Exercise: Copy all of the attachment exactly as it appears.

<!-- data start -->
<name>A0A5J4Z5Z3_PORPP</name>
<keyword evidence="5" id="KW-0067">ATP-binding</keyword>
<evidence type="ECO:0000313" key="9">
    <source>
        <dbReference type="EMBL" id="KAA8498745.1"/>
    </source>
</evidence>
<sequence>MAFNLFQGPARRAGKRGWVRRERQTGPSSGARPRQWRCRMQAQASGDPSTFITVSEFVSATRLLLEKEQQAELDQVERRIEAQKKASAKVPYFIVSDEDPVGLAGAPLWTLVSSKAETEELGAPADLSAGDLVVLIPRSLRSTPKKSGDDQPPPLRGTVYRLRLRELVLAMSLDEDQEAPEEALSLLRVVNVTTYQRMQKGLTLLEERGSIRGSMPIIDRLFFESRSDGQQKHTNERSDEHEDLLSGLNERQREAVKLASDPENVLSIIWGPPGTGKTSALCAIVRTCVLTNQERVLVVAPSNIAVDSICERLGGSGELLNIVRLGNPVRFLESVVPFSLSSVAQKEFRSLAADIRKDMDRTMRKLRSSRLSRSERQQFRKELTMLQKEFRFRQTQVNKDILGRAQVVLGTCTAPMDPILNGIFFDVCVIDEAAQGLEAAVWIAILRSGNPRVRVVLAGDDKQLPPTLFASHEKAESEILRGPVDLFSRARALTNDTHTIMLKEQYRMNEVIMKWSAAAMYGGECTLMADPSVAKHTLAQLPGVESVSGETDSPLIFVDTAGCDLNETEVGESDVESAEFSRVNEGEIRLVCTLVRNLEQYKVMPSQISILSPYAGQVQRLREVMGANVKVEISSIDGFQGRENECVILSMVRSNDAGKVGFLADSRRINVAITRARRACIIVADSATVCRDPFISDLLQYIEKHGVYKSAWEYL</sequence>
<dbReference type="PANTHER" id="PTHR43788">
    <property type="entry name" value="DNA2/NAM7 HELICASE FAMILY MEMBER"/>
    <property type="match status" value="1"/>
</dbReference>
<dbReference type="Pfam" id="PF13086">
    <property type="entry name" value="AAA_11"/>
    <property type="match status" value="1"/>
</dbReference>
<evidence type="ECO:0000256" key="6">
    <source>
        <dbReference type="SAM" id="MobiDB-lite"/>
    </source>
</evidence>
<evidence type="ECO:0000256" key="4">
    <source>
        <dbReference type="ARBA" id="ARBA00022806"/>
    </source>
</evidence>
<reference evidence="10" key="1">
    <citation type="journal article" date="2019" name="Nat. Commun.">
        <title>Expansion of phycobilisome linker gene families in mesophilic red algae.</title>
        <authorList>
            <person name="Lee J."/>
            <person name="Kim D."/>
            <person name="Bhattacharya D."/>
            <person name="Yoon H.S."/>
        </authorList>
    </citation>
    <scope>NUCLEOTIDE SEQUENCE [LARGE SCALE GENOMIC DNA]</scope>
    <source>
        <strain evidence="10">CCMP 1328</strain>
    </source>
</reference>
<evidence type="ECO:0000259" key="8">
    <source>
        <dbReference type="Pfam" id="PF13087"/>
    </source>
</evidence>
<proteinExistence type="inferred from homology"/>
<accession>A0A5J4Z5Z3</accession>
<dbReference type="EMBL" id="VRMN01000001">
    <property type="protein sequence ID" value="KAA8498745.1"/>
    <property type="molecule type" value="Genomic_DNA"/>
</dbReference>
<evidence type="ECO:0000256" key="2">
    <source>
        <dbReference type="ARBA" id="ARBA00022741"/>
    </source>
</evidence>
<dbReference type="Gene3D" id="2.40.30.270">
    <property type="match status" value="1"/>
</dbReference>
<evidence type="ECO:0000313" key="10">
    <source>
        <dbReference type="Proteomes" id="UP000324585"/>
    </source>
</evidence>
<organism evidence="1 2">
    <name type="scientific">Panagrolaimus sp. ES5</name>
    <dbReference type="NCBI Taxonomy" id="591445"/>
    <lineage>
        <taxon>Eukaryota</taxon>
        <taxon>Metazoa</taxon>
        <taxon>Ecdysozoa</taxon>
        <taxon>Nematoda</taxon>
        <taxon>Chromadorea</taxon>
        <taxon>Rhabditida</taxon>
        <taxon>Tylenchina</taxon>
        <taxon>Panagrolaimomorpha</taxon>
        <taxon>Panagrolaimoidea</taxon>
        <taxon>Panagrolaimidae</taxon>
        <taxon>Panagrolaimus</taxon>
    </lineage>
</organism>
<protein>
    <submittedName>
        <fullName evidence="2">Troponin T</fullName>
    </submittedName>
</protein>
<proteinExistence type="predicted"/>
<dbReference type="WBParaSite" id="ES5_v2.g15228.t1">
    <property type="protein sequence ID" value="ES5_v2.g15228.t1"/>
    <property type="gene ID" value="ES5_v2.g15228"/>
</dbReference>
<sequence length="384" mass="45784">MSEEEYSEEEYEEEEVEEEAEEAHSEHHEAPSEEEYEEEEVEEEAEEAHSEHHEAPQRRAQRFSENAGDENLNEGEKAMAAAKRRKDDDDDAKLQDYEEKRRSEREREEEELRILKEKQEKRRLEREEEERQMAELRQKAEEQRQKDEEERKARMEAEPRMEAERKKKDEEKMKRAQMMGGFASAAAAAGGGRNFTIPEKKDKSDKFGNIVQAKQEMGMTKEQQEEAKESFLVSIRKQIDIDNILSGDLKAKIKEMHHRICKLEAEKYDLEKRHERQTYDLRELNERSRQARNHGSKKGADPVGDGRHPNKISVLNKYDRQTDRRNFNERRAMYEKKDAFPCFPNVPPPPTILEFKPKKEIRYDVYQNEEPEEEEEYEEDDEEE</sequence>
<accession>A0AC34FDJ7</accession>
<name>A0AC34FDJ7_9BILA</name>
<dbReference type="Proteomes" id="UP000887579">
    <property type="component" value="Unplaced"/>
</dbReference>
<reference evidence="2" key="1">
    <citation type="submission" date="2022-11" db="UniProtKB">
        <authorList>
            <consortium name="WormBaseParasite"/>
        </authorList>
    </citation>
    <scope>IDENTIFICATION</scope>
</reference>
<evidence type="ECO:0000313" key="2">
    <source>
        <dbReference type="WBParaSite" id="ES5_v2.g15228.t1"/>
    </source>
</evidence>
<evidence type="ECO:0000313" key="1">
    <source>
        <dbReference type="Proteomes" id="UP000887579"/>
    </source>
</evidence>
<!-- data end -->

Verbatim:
<name>A0A5J4Z5Z3_PORPP</name>
<keyword evidence="5" id="KW-0067">ATP-binding</keyword>
<evidence type="ECO:0000313" key="9">
    <source>
        <dbReference type="EMBL" id="KAA8498745.1"/>
    </source>
</evidence>
<sequence>MAFNLFQGPARRAGKRGWVRRERQTGPSSGARPRQWRCRMQAQASGDPSTFITVSEFVSATRLLLEKEQQAELDQVERRIEAQKKASAKVPYFIVSDEDPVGLAGAPLWTLVSSKAETEELGAPADLSAGDLVVLIPRSLRSTPKKSGDDQPPPLRGTVYRLRLRELVLAMSLDEDQEAPEEALSLLRVVNVTTYQRMQKGLTLLEERGSIRGSMPIIDRLFFESRSDGQQKHTNERSDEHEDLLSGLNERQREAVKLASDPENVLSIIWGPPGTGKTSALCAIVRTCVLTNQERVLVVAPSNIAVDSICERLGGSGELLNIVRLGNPVRFLESVVPFSLSSVAQKEFRSLAADIRKDMDRTMRKLRSSRLSRSERQQFRKELTMLQKEFRFRQTQVNKDILGRAQVVLGTCTAPMDPILNGIFFDVCVIDEAAQGLEAAVWIAILRSGNPRVRVVLAGDDKQLPPTLFASHEKAESEILRGPVDLFSRARALTNDTHTIMLKEQYRMNEVIMKWSAAAMYGGECTLMADPSVAKHTLAQLPGVESVSGETDSPLIFVDTAGCDLNETEVGESDVESAEFSRVNEGEIRLVCTLVRNLEQYKVMPSQISILSPYAGQVQRLREVMGANVKVEISSIDGFQGRENECVILSMVRSNDAGKVGFLADSRRINVAITRARRACIIVADSATVCRDPFISDLLQYIEKHGVYKSAWEYL</sequence>
<dbReference type="PANTHER" id="PTHR43788">
    <property type="entry name" value="DNA2/NAM7 HELICASE FAMILY MEMBER"/>
    <property type="match status" value="1"/>
</dbReference>
<dbReference type="Pfam" id="PF13086">
    <property type="entry name" value="AAA_11"/>
    <property type="match status" value="1"/>
</dbReference>
<evidence type="ECO:0000256" key="6">
    <source>
        <dbReference type="SAM" id="MobiDB-lite"/>
    </source>
</evidence>
<evidence type="ECO:0000256" key="4">
    <source>
        <dbReference type="ARBA" id="ARBA00022806"/>
    </source>
</evidence>
<reference evidence="10" key="1">
    <citation type="journal article" date="2019" name="Nat. Commun.">
        <title>Expansion of phycobilisome linker gene families in mesophilic red algae.</title>
        <authorList>
            <person name="Lee J."/>
            <person name="Kim D."/>
            <person name="Bhattacharya D."/>
            <person name="Yoon H.S."/>
        </authorList>
    </citation>
    <scope>NUCLEOTIDE SEQUENCE [LARGE SCALE GENOMIC DNA]</scope>
    <source>
        <strain evidence="10">CCMP 1328</strain>
    </source>
</reference>
<evidence type="ECO:0000259" key="8">
    <source>
        <dbReference type="Pfam" id="PF13087"/>
    </source>
</evidence>
<proteinExistence type="inferred from homology"/>
<accession>A0A5J4Z5Z3</accession>
<dbReference type="EMBL" id="VRMN01000001">
    <property type="protein sequence ID" value="KAA8498745.1"/>
    <property type="molecule type" value="Genomic_DNA"/>
</dbReference>
<evidence type="ECO:0000256" key="2">
    <source>
        <dbReference type="ARBA" id="ARBA00022741"/>
    </source>
</evidence>
<dbReference type="Gene3D" id="2.40.30.270">
    <property type="match status" value="1"/>
</dbReference>
<evidence type="ECO:0000313" key="10">
    <source>
        <dbReference type="Proteomes" id="UP000324585"/>
    </source>
</evidence>
<organism evidence="1 2">
    <name type="scientific">Panagrolaimus sp. ES5</name>
    <dbReference type="NCBI Taxonomy" id="591445"/>
    <lineage>
        <taxon>Eukaryota</taxon>
        <taxon>Metazoa</taxon>
        <taxon>Ecdysozoa</taxon>
        <taxon>Nematoda</taxon>
        <taxon>Chromadorea</taxon>
        <taxon>Rhabditida</taxon>
        <taxon>Tylenchina</taxon>
        <taxon>Panagrolaimomorpha</taxon>
        <taxon>Panagrolaimoidea</taxon>
        <taxon>Panagrolaimidae</taxon>
        <taxon>Panagrolaimus</taxon>
    </lineage>
</organism>
<protein>
    <submittedName>
        <fullName evidence="2">Troponin T</fullName>
    </submittedName>
</protein>
<proteinExistence type="predicted"/>
<dbReference type="WBParaSite" id="ES5_v2.g15228.t1">
    <property type="protein sequence ID" value="ES5_v2.g15228.t1"/>
    <property type="gene ID" value="ES5_v2.g15228"/>
</dbReference>
<sequence length="384" mass="45784">MSEEEYSEEEYEEEEVEEEAEEAHSEHHEAPSEEEYEEEEVEEEAEEAHSEHHEAPQRRAQRFSENAGDENLNEGEKAMAAAKRRKDDDDDAKLQDYEEKRRSEREREEEELRILKEKQEKRRLEREEEERQMAELRQKAEEQRQKDEEERKARMEAEPRMEAERKKKDEEKMKRAQMMGGFASAAAAAGGGRNFTIPEKKDKSDKFGNIVQAKQEMGMTKEQQEEAKESFLVSIRKQIDIDNILSGDLKAKIKEMHHRICKLEAEKYDLEKRHERQTYDLRELNERSRQARNHGSKKGADPVGDGRHPNKISVLNKYDRQTDRRNFNERRAMYEKKDAFPCFPNVPPPPTILEFKPKKEIRYDVYQNEEPEEEEEYEEDDEEE</sequence>
<accession>A0AC34FDJ7</accession>
<name>A0AC34FDJ7_9BILA</name>
<dbReference type="Proteomes" id="UP000887579">
    <property type="component" value="Unplaced"/>
</dbReference>
<reference evidence="2" key="1">
    <citation type="submission" date="2022-11" db="UniProtKB">
        <authorList>
            <consortium name="WormBaseParasite"/>
        </authorList>
    </citation>
    <scope>IDENTIFICATION</scope>
</reference>
<evidence type="ECO:0000313" key="2">
    <source>
        <dbReference type="WBParaSite" id="ES5_v2.g15228.t1"/>
    </source>
</evidence>
<evidence type="ECO:0000313" key="1">
    <source>
        <dbReference type="Proteomes" id="UP000887579"/>
    </source>
</evidence>